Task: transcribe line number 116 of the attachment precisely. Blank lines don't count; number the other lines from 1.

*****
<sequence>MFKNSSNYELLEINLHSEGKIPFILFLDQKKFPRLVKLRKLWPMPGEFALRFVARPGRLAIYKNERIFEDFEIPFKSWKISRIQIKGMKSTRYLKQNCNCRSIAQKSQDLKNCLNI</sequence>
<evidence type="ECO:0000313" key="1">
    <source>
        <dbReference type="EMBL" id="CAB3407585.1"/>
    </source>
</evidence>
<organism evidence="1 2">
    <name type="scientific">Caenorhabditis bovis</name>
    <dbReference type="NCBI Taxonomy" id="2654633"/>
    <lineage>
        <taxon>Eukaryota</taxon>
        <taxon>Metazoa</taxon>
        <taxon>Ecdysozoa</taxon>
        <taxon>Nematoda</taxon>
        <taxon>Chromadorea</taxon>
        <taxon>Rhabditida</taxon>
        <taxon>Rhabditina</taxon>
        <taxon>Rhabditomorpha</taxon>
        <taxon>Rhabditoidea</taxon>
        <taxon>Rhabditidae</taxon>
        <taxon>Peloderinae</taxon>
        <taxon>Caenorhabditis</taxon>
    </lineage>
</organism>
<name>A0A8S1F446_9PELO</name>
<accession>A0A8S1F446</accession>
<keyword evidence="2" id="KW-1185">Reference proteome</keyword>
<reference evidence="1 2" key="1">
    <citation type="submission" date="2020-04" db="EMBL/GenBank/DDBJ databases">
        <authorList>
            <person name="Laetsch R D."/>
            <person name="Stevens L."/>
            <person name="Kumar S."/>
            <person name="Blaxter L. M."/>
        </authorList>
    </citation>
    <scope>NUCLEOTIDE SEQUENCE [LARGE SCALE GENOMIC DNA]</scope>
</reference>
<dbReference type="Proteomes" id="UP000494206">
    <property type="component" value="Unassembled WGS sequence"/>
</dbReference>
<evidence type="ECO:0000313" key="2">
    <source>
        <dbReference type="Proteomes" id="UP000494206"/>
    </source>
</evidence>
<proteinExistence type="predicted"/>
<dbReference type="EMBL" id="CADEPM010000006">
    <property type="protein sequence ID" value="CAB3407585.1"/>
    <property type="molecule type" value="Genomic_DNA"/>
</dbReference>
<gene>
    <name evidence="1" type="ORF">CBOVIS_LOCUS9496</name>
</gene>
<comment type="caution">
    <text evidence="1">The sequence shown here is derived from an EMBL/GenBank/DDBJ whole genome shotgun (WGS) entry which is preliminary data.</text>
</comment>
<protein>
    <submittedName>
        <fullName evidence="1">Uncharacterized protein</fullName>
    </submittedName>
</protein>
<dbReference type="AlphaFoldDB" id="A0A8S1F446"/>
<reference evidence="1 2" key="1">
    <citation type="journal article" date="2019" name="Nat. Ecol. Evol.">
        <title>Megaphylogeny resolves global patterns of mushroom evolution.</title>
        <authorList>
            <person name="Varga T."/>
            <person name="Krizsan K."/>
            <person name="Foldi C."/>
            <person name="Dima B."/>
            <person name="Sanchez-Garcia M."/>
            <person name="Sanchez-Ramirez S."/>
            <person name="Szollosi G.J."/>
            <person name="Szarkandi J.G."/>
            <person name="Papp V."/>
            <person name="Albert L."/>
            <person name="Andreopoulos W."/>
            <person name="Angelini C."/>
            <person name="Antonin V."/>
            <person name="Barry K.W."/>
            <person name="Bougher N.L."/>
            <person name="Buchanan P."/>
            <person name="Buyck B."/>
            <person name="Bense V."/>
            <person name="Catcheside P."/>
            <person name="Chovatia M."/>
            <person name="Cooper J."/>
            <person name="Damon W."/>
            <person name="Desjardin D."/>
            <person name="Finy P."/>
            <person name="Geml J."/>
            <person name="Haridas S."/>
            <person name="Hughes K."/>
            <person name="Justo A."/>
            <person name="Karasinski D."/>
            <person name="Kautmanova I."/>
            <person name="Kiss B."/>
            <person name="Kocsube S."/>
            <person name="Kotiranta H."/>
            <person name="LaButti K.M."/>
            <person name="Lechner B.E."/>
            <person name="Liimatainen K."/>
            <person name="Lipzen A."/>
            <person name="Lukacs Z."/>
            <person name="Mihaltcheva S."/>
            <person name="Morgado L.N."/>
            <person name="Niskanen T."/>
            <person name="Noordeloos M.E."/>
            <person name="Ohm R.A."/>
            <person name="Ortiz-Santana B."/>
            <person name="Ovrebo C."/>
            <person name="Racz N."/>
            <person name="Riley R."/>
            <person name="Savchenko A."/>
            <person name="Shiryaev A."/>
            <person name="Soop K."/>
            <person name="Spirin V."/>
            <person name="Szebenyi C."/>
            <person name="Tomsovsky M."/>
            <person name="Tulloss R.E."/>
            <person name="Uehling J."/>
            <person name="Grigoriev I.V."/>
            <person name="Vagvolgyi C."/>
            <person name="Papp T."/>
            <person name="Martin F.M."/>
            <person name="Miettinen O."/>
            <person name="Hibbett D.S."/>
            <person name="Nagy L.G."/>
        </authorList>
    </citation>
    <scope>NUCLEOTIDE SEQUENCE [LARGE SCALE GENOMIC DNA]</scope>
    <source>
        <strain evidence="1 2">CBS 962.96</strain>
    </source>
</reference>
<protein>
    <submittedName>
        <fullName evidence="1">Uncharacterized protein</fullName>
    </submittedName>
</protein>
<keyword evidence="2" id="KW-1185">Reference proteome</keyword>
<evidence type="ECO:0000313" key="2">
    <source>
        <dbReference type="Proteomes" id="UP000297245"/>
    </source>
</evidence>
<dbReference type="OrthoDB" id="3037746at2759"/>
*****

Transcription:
            <person name="Shiryaev A."/>